15

First, spec. We use MVC5, .NET 4.5.1, and Entity framework 6.1.

In our MVC5 business application we have a lot of repetitive CRUD code. My job is to "automate" most of it, which means extracting it to base classes and making it reusable. Right now, I have base classes for controllers, view models and EF6 entity models.

My abstract base class that all EF6 entities inherit:

public abstract class BaseEntity<TSubclass>
    where TSubclass : BaseEntity<TSubclass>
{
    public abstract Expression<Func<TSubclass, object>> UpdateCriterion();
}

UpdateCriterion method is used in AddOrUpdate method of database context. I have a generic parameter for subclasses because UpdateCriterion needs to return lambda expression that uses exact subclass type, not an interface or base class. An extremely simplified subclass implementing this abstract base class would look like this:

public class Worker : BaseEntity<Worker>
{
    public int ID { get; set; }
    public int Name { get; set; }

    public override Expression<Func<Worker, object>> UpdateCriterion()
    {
        return worker => worker.ID;
    }
}

After that, in SaveOrUpdate action of my base controller, I would have code like this:

public ActionResult Save(TViewModel viewModel)
{
    if (ModelState.IsValid)
    {
        var entityModel = viewModel.ConstructEntityModel();
        db.Set<TEntityModel>().AddOrUpdate<TEntityModel>(entityModel.UpdateCriterion(), entityModel);
        db.SaveChanges();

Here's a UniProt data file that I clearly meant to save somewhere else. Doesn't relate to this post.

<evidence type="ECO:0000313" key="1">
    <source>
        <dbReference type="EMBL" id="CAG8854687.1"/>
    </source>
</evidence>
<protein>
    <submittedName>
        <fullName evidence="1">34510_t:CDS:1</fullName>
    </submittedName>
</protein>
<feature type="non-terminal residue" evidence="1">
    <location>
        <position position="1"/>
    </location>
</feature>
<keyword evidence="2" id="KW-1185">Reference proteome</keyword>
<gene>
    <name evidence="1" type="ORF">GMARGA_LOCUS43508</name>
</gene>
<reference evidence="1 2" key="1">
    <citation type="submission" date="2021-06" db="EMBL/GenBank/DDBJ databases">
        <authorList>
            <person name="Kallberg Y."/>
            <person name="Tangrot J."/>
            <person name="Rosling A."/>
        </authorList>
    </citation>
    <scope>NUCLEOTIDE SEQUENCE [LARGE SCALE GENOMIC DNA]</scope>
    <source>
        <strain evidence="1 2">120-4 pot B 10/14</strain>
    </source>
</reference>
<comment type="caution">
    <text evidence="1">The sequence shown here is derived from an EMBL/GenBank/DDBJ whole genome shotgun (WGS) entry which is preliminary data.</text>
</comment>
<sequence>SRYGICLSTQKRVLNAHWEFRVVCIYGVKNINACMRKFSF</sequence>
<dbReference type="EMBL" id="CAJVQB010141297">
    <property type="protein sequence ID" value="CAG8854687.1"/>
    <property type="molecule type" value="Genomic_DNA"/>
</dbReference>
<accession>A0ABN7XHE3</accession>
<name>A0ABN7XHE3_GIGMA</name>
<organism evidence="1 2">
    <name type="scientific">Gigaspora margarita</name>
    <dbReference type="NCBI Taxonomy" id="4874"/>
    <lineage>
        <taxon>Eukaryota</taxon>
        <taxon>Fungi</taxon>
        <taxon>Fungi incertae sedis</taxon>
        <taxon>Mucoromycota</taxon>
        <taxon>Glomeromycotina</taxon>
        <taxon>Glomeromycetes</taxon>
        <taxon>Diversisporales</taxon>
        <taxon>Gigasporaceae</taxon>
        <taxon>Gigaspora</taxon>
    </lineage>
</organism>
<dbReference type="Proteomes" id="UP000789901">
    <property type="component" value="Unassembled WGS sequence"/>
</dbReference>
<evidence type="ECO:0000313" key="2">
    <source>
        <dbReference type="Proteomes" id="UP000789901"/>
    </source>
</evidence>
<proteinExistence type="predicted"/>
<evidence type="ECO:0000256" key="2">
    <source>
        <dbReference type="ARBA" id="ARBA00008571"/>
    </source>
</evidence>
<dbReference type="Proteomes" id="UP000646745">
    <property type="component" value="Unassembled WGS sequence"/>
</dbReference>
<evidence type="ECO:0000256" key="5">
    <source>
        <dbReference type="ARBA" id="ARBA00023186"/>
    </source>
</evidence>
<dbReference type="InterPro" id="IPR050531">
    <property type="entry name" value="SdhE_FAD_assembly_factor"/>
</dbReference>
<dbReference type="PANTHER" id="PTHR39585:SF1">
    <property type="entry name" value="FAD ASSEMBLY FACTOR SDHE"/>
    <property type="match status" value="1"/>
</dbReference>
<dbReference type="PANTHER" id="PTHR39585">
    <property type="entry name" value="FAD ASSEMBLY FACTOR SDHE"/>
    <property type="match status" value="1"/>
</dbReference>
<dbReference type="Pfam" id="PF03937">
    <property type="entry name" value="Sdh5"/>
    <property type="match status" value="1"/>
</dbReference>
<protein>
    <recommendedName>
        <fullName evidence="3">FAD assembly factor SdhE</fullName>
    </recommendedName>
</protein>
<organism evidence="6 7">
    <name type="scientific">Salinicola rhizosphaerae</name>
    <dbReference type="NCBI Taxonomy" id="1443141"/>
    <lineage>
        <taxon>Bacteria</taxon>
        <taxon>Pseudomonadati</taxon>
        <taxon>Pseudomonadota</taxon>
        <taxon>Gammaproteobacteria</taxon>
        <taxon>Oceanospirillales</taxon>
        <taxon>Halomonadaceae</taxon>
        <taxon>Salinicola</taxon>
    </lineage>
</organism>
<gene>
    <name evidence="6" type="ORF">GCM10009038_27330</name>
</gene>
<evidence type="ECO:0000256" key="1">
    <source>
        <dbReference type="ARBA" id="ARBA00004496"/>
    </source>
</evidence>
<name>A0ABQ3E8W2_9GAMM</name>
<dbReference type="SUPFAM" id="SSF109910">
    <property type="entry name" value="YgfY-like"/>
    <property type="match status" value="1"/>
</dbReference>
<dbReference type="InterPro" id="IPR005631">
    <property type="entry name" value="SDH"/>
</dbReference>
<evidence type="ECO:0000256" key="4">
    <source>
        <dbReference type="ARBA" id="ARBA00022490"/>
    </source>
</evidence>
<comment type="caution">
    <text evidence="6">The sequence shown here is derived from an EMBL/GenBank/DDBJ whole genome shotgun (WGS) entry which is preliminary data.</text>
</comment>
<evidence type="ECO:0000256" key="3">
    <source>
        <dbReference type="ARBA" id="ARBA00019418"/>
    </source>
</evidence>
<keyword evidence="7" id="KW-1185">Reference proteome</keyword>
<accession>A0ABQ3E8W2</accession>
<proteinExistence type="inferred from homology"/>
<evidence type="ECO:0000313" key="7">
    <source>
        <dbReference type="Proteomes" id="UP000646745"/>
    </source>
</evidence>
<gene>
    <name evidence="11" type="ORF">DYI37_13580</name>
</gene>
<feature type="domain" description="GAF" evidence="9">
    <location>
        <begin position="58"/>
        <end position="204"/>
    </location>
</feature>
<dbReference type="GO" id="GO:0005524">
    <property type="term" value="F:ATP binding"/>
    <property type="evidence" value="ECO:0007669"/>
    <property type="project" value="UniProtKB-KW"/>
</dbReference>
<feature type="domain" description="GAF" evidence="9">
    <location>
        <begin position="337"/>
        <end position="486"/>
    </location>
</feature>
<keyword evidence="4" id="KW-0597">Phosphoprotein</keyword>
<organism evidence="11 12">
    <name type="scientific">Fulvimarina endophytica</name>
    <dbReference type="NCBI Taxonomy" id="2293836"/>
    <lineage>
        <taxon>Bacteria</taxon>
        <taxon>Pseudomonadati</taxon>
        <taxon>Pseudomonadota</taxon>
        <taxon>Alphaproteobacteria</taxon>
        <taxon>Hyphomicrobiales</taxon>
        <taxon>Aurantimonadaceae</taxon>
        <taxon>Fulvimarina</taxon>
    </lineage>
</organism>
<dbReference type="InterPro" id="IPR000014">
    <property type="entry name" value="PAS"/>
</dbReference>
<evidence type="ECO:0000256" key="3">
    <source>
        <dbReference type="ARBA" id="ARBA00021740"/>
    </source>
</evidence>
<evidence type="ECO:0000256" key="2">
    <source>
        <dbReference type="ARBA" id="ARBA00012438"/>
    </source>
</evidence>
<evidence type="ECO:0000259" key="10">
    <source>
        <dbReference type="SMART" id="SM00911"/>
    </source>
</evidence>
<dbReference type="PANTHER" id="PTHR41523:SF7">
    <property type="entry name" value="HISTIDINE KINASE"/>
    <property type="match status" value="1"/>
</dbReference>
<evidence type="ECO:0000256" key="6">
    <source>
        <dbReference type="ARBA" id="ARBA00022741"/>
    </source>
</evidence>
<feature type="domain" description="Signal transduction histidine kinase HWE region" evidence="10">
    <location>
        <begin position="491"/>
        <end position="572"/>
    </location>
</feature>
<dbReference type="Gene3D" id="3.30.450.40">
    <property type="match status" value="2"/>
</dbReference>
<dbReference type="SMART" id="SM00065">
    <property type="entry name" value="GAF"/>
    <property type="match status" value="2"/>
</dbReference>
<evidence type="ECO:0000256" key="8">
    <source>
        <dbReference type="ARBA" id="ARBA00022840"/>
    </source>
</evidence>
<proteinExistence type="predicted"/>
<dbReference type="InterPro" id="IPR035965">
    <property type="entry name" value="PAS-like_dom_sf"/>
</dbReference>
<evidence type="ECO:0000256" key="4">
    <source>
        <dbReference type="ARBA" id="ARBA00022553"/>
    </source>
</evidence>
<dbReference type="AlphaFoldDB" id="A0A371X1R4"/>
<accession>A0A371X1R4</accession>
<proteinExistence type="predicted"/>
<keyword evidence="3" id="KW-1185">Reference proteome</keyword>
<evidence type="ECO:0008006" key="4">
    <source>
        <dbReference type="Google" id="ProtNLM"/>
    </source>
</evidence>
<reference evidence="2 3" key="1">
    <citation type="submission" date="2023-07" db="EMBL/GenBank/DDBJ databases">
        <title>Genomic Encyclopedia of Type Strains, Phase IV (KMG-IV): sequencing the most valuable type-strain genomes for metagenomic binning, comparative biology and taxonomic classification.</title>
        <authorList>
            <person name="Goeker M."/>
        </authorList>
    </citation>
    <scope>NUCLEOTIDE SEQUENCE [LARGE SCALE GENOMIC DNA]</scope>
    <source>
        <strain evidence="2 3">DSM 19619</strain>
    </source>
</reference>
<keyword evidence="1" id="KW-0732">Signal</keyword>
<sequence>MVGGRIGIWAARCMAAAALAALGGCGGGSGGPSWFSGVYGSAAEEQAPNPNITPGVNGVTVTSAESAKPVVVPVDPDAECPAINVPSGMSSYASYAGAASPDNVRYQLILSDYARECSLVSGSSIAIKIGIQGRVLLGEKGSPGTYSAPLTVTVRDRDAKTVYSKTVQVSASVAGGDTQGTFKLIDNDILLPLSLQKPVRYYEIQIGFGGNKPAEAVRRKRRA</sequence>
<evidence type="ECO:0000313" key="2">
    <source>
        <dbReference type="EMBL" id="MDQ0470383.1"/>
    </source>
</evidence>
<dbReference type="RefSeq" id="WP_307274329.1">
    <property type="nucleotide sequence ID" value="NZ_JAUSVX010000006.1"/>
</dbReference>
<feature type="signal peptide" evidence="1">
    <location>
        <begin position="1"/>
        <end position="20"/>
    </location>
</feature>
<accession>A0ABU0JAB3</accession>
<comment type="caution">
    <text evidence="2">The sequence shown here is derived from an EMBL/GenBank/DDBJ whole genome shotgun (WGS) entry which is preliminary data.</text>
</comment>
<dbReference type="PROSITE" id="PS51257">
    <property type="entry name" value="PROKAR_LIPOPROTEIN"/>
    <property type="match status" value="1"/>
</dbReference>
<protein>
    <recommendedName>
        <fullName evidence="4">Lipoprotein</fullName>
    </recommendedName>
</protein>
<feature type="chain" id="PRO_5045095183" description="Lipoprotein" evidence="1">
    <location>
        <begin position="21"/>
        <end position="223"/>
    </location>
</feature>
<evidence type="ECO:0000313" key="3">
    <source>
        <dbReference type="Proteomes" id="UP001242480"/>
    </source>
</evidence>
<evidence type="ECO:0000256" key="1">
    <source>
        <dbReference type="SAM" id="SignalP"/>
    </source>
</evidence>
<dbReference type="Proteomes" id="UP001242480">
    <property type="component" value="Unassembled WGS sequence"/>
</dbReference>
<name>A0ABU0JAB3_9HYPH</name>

}
}

Thanks to that, subclasses of the base controller don't need to implement Save method themselves, as they did before. Now, all of this works, and it actually works really well despite the funky syntax (I mean, class BaseEntity<TSubclass> where TSubclass : BaseEntity<TSubclass>, seriously?).

Here comes my problem. For most of the entities field ID is the key, but for some it isn't, so I can't generalise properly with a superclass implementation. So for now, every entity subclass implements it's own UpdateCriterion. But, since for most (90%+) entities e => e.ID is the correct implementation, I have a lot of duplication. So I want to rewrite the entity base class to something like this:

public abstract class BaseEntity<TSubclass> 
    where TSubclass : BaseEntity<TSubclass>
{
    public virtual Expression<Func<TSubclass, object>> UpdateCriterion()
    {
        return entity => ((dynamic)entity).ID;
    }
}

The intention is to provide default implementation that uses ID as key, and allow subclasses to override it if they use a different key. I can't use an interface or a base class with ID field because not all entities have it. I thought I'd use dynamic to pull out ID field, but I get following error: Error: An expression tree may not contain a dynamic operation.

So, any idea on how to do this? Would reflection work in base UpdateCriterion?

1

No, you cannot use dynamic in a Linq to Entities query. But you can build the Lambda Expression at runtime.

public virtual Expression<Func<TSubclass, object>> UpdateCriterion()
{
    var param = Expression.Parameter(typeof(TSubclass));